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Charter/Spectrum Will Offer Gigabit Speeds Using DOCSIS 3.1

Phillip Dampier November 8, 2017 Broadband Speed, Charter Spectrum, Competition, Consumer News 2 Comments

Charter Communications has informed shareholders it will soon introduce gigabit speed broadband plans in select cities.

“In a couple of months, we’ll launch gigabit speeds offerings in several key markets using DOCSIS 3.1, with more launches planned through 2018,” said Charter CEO Thomas Rutledge. “We expect DOCSIS 3.1 modems to be priced similarly to DOCSIS 3.0 modems when purchased at scale, and we’ll begin to buy exclusively DOCSIS 3.1 modems and drive higher entry-level speeds.”

Charter will not be following Comcast and Altice with fiber to the home upgrades for customers looking for the fastest possible speed. Instead, it will begin limited rollouts of current DOCSIS 3.1 technology, which will support gigabit download speeds with a considerably more limited upload speed.

Charter may have accidentally leaked the first place it plans to offer gigabit service – Oahu, Hawaii, by jumping the gun on a support page (quickly removed yesterday) discovered by a DSL Reports reader.

Charter executives have consistently told shareholders the priority for the company this year is to continue upgrading its acquired Time Warner Cable and Bright House cable systems to support Spectrum’s standardized internet speed of 100Mbps. (An unadvertised upgrade option to 300Mbps is also available for approximately $105/mo with a one time $199.99 upgrade fee. Legacy markets still awaiting upgrades continue to receive 60Mbps with an unadvertised upgrade option to 100Mbps for approximately $105/mo with a one time $199.99 upgrade fee.)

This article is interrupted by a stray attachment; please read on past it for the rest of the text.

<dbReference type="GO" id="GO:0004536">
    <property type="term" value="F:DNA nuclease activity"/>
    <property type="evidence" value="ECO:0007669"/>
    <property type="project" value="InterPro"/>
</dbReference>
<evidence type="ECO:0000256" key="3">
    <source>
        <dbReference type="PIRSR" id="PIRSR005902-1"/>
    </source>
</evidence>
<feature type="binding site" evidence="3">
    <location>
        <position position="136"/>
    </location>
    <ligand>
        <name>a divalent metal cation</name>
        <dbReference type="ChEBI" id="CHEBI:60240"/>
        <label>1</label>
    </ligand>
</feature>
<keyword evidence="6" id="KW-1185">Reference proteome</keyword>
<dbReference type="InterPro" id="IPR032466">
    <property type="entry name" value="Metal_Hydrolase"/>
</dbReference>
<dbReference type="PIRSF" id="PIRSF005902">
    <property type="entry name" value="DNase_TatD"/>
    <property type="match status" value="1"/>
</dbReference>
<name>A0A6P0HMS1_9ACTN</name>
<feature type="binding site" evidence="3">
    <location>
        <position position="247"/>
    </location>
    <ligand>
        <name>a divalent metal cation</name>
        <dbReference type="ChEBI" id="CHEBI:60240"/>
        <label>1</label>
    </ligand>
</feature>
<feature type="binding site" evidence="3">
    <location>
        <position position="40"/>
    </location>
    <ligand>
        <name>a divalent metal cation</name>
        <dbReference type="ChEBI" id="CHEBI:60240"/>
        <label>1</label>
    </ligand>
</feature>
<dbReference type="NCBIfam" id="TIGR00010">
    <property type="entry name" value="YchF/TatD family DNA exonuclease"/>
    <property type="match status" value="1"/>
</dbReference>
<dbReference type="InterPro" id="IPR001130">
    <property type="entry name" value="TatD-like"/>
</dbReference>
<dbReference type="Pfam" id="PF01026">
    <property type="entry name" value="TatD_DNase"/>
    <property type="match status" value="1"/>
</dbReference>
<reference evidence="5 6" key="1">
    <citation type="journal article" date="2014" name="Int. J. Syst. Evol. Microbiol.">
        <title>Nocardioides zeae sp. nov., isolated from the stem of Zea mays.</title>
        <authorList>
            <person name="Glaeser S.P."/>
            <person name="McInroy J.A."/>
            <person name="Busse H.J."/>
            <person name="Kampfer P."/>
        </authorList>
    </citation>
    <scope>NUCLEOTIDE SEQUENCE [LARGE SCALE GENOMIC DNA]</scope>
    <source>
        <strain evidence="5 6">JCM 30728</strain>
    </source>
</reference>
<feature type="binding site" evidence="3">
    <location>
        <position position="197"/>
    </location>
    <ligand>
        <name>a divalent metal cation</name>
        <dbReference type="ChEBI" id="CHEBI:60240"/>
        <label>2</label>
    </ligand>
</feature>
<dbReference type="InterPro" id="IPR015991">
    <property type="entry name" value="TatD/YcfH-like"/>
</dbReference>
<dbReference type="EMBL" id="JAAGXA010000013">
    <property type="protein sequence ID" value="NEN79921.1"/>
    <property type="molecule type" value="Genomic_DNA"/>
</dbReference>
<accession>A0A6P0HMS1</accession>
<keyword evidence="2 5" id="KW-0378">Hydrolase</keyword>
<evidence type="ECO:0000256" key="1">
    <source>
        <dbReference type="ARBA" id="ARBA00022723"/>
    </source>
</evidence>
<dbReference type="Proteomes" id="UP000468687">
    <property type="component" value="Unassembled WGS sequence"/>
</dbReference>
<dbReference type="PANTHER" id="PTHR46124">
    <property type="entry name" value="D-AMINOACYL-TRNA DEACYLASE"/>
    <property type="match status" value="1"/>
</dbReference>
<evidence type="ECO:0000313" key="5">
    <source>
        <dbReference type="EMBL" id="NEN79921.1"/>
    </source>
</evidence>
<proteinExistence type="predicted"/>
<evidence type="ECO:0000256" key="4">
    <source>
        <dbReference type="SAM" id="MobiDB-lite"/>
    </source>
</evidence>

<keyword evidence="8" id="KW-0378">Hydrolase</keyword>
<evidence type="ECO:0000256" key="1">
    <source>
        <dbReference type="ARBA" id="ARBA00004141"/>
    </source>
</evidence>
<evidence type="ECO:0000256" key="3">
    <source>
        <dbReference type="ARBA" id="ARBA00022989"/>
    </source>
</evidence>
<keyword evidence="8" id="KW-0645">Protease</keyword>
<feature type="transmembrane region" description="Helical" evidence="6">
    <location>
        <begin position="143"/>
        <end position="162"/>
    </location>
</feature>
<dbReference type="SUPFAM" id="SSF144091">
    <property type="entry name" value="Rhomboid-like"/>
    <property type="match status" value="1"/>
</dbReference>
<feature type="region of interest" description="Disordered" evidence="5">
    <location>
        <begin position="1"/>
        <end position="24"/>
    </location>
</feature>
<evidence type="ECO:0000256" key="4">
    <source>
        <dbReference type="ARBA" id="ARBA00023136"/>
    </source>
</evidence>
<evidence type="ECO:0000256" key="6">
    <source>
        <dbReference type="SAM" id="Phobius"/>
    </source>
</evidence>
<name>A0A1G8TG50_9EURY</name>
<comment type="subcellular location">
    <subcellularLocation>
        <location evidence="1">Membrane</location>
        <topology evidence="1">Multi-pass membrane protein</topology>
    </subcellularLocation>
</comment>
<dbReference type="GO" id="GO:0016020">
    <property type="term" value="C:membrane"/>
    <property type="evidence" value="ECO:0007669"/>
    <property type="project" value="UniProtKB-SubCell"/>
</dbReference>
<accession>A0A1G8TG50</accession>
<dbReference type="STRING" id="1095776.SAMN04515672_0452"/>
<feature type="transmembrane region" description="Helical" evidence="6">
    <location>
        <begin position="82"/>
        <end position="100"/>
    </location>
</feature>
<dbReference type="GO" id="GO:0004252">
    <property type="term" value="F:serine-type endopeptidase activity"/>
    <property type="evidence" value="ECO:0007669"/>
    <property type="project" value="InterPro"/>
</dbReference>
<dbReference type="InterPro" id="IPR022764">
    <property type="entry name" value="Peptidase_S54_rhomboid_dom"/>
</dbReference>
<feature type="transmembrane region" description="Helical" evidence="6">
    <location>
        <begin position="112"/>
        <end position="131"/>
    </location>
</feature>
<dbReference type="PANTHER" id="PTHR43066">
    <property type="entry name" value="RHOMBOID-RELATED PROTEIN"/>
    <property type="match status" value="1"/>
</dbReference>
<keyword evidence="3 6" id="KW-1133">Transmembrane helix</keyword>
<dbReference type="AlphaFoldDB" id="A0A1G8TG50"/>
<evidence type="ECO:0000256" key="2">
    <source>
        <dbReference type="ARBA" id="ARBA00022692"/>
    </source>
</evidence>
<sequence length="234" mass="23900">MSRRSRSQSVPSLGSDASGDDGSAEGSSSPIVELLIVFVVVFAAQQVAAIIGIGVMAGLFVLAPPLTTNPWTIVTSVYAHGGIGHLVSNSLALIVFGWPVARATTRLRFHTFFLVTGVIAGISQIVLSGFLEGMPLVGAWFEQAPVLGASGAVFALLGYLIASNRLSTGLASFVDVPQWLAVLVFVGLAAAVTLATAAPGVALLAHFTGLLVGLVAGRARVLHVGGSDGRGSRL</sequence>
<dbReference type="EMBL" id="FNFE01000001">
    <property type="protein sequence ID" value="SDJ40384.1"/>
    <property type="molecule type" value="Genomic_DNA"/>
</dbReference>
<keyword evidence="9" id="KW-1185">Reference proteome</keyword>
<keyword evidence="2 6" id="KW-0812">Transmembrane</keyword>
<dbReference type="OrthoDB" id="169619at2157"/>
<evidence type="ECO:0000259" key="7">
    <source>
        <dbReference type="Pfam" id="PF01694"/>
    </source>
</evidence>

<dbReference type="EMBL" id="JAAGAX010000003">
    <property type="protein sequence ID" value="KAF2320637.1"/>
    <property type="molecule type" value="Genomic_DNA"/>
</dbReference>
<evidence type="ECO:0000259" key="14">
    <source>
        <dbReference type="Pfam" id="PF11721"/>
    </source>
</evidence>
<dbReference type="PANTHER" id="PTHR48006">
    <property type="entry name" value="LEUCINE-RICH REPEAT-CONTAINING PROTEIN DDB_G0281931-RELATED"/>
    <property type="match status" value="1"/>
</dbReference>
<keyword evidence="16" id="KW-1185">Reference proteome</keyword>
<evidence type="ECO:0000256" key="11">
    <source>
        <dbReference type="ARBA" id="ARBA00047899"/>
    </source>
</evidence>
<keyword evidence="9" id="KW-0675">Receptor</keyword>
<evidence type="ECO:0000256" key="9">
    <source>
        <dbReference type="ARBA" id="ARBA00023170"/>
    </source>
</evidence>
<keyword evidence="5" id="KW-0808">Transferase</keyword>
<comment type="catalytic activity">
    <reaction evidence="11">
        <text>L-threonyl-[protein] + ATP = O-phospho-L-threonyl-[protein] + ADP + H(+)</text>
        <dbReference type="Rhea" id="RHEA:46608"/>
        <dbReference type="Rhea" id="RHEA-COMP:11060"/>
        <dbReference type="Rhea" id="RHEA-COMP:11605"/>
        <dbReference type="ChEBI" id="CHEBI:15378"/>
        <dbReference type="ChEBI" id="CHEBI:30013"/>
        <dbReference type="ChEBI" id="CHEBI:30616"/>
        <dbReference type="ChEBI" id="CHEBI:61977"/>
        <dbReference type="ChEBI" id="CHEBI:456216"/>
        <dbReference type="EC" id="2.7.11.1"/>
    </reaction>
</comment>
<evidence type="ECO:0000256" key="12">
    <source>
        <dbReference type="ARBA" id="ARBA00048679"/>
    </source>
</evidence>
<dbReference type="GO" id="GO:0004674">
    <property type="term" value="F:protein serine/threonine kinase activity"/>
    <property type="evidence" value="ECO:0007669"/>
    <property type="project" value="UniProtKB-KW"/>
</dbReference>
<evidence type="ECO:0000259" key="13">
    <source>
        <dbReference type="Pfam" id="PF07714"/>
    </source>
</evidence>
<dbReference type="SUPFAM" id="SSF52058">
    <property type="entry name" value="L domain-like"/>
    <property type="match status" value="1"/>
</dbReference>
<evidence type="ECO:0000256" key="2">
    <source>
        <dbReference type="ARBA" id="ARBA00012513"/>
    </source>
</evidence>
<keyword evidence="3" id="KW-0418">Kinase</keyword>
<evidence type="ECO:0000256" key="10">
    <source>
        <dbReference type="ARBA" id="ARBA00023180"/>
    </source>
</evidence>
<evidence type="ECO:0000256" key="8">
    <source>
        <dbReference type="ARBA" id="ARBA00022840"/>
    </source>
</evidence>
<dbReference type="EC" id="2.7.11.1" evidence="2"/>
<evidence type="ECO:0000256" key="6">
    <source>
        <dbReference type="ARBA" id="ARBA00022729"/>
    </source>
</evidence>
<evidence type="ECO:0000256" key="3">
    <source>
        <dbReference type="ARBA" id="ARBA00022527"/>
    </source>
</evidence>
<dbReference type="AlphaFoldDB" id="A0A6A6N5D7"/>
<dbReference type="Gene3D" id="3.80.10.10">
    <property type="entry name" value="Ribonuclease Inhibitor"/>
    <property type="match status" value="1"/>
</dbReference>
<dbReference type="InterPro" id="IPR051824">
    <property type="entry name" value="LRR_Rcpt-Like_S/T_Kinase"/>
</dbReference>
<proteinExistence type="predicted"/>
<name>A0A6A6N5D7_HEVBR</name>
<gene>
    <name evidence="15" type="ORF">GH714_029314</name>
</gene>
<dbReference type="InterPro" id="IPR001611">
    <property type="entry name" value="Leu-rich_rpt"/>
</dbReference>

Charter is facing competitive pressure from Google and telephone company competitors upgrading to fiber to the home service. Hawaiian Telcom, for example, now offers gigabit broadband options on Oahu. Charter’s gigabit offerings are most likely to be introduced in markets where it already faces gigabit competition. For areas that don’t, Charter is moving forward with less dramatic upgrades that currently top out at 300Mbps.

“As of today, we offer [standard] internet speeds of 100Mbps in over 75% of our entire footprint, up from just 50% at the end of the second quarter,” added Rutledge. “And we expect to offer minimum speeds in excess of 100Mbps in nearly all of our passings by year-end.”

Rutledge did not define what the next set of broadband speed tiers would be.

Rutledge also announced new Spectrum broadband customers would be getting an improved Wi-Fi router, known as Wave 2, specifically developed and designed by Charter’s engineers.

“It has much faster speeds and even better propagation of reliability throughout the home,” Rutledge offered.

Currently there are 2 comments on this Article:

  1. EJ says:

    How about concentrating on up time not faster speeds? O wait, you can’t charge more for better up time. It is all laughable in my opinion. All you Charter customers can pretty much grantee a half a#$ upgrade that won’t change the important things like reliability and sure won’t help the customer service.The plant will still work great were it works and still work like garbage were it doesn’t . Until some common sense legislation finds it way to these duopoly you will keep getting the professor Fonzworth treatment. GOOD NEWS… then more of the same. Again laughable and not like laughable like this quality show brings you, more of an ironic sad laughable.

  2. jason says:

    poor former Brighthouse members in a week it will be a year since SPP prices started for them. That means no one will be on the legacy first year promo rate anymore(if still on it). Will suck for the midwest in January and NorthEast in March







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